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Even though there does not seem to be an end of the COVID pandemic in the foreseeable future, thanks to data surrounding the disease, we are able to provide some further education relating to the pandemic in order to keep it at bay while scientists continue to work on a vaccine, or other preventative measures.

Here are some tools that entities around the world are using to collect COVID data which can be used to keep the disease at bay and, ultimately, rid the world of it!

Contact Tracing

Contact tracing has been a hot term in both the political venues of the United States, and the media as a whole. What exactly does it mean, though? In short, a person who tests positive for the disease is interviewed by a team to determine where they were most likely to have gotten the virus, and whom they have come in contact with. After the interview, big data joins the team, and health informatics professionals can determine what kinds of areas are more susceptible to being beacons of the spread. Information like this has led to determinations that outdoor seating is safer than indoor.

Patient Information

In addition to determining who a given COVID-positive patient has come in contact with, other patient information is being collected and ultimately used to create pools of pandemic data to help determine things based on demographics, such as the fact that we now know children are much less likely to show symptoms compared to older individuals.

Back to School

This is an actual tool created by Insights for Education, in which school districts input data related to sanitary measures, mask use (such as the N95 mask), class size, regional virus data, and, using data analytics, can calculate the rates which children contract the disease when different measure are being taken. The data includes things like if the schools are gradually opening, or limiting in-class days, as well as comparisons regarding mask use and social distance practices that can be viewed by the schools, and shared on social media and emails to those parents and children interested in the data.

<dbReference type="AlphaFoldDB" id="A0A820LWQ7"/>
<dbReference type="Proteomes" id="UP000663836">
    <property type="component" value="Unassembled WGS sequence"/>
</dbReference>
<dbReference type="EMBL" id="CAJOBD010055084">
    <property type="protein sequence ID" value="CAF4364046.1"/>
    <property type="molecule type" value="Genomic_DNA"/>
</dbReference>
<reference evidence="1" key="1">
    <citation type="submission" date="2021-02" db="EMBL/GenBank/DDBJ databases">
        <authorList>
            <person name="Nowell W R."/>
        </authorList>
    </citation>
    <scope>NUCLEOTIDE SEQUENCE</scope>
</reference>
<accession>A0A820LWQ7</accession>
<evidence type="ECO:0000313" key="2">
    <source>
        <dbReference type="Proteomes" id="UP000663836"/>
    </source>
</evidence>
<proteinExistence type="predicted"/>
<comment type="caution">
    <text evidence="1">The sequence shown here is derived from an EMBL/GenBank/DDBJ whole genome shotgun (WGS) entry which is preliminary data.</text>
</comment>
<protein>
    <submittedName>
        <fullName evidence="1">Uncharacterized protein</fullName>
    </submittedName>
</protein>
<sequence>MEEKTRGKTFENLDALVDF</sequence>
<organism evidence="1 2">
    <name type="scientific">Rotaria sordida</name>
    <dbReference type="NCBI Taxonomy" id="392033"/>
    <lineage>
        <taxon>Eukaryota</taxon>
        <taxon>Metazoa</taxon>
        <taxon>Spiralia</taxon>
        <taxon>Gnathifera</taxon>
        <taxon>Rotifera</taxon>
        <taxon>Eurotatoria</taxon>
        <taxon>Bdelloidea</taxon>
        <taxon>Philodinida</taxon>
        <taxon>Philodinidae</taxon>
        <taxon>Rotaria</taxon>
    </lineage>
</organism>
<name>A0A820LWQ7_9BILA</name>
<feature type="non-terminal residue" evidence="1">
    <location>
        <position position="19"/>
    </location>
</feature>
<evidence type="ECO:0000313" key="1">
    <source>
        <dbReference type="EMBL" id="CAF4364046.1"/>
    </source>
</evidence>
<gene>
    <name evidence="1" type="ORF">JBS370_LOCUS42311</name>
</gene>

Big Money

The International Monetary Fund created a data collection service based around the economic impacts that areas of the globe are having. It compares and contrasts different things like how gradually open economies are succeeding compared to those who may not have really closed, but had more outbreaks. 196 economies are part of the IMF’s tracker, and information can be accessed by the public.

School Meals

There are plenty of upsides and downsides to both kids staying home for school, and kids going to school. Many of the proponents of sending kids back have to do with financial issues, as some kids get better food, cheaper, when they are in the classroom, and many parents now have to find childcare when money is already shorter for most families, due to the virus. The World Food Program created a data tool to track what areas have the most children not receiving school lunches, so they can help direct funds and meals to those areas.

Looking Forward

Limitless is a strong word, but when it comes to data-driven tools for pandemic response, it’s pretty fair. Already, electronic health records, evaluation models, public health grids, spread maps, contact tracing, and more have had data collection tools created to help hospitals fight the spread of the coronavirus. Looking forward, when either (or both) preventative medications become available, or some form of cure, more tools can be developed regarding demographics surrounding those individuals treated with them. Big data can, and is helping save lives all around the world in a time when the world needs all the help it can get.